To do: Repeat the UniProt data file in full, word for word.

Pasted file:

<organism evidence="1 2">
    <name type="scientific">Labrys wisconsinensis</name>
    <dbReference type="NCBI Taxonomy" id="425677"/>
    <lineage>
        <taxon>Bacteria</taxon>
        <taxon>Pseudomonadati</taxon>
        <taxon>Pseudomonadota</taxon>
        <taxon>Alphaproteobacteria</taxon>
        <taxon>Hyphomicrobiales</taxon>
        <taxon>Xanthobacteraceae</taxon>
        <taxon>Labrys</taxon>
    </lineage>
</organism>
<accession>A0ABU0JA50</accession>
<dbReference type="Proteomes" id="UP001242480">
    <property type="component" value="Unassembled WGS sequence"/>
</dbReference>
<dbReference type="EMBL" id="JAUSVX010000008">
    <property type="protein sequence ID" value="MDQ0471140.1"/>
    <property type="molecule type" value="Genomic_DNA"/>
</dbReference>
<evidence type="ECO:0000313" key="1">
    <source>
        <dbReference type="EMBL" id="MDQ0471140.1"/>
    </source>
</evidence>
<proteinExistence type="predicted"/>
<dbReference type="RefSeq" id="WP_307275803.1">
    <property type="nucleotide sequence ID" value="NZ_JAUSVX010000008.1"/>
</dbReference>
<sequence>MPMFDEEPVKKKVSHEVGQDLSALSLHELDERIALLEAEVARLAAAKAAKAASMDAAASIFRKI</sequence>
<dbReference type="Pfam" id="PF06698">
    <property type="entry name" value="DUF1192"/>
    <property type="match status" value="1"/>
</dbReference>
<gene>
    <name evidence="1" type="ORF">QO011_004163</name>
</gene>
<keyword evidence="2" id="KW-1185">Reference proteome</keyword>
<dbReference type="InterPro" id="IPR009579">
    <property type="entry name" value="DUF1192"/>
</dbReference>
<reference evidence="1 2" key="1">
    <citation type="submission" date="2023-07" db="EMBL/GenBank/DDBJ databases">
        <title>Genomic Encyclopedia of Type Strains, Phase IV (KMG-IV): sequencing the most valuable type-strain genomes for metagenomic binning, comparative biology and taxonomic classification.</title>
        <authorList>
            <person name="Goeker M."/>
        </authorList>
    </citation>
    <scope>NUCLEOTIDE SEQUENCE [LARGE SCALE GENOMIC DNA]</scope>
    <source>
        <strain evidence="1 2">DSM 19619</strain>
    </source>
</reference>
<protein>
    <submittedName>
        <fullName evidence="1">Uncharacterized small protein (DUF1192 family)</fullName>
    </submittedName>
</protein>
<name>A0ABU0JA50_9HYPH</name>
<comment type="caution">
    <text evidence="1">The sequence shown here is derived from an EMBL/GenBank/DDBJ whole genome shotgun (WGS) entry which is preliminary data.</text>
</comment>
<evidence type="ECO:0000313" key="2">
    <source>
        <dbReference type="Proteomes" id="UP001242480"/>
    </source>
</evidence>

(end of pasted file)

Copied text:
<organism evidence="1 2">
    <name type="scientific">Labrys wisconsinensis</name>
    <dbReference type="NCBI Taxonomy" id="425677"/>
    <lineage>
        <taxon>Bacteria</taxon>
        <taxon>Pseudomonadati</taxon>
        <taxon>Pseudomonadota</taxon>
        <taxon>Alphaproteobacteria</taxon>
        <taxon>Hyphomicrobiales</taxon>
        <taxon>Xanthobacteraceae</taxon>
        <taxon>Labrys</taxon>
    </lineage>
</organism>
<accession>A0ABU0JA50</accession>
<dbReference type="Proteomes" id="UP001242480">
    <property type="component" value="Unassembled WGS sequence"/>
</dbReference>
<dbReference type="EMBL" id="JAUSVX010000008">
    <property type="protein sequence ID" value="MDQ0471140.1"/>
    <property type="molecule type" value="Genomic_DNA"/>
</dbReference>
<evidence type="ECO:0000313" key="1">
    <source>
        <dbReference type="EMBL" id="MDQ0471140.1"/>
    </source>
</evidence>
<proteinExistence type="predicted"/>
<dbReference type="RefSeq" id="WP_307275803.1">
    <property type="nucleotide sequence ID" value="NZ_JAUSVX010000008.1"/>
</dbReference>
<sequence>MPMFDEEPVKKKVSHEVGQDLSALSLHELDERIALLEAEVARLAAAKAAKAASMDAAASIFRKI</sequence>
<dbReference type="Pfam" id="PF06698">
    <property type="entry name" value="DUF1192"/>
    <property type="match status" value="1"/>
</dbReference>
<gene>
    <name evidence="1" type="ORF">QO011_004163</name>
</gene>
<keyword evidence="2" id="KW-1185">Reference proteome</keyword>
<dbReference type="InterPro" id="IPR009579">
    <property type="entry name" value="DUF1192"/>
</dbReference>
<reference evidence="1 2" key="1">
    <citation type="submission" date="2023-07" db="EMBL/GenBank/DDBJ databases">
        <title>Genomic Encyclopedia of Type Strains, Phase IV (KMG-IV): sequencing the most valuable type-strain genomes for metagenomic binning, comparative biology and taxonomic classification.</title>
        <authorList>
            <person name="Goeker M."/>
        </authorList>
    </citation>
    <scope>NUCLEOTIDE SEQUENCE [LARGE SCALE GENOMIC DNA]</scope>
    <source>
        <strain evidence="1 2">DSM 19619</strain>
    </source>
</reference>
<protein>
    <submittedName>
        <fullName evidence="1">Uncharacterized small protein (DUF1192 family)</fullName>
    </submittedName>
</protein>
<name>A0ABU0JA50_9HYPH</name>
<comment type="caution">
    <text evidence="1">The sequence shown here is derived from an EMBL/GenBank/DDBJ whole genome shotgun (WGS) entry which is preliminary data.</text>
</comment>
<evidence type="ECO:0000313" key="2">
    <source>
        <dbReference type="Proteomes" id="UP001242480"/>
    </source>
</evidence>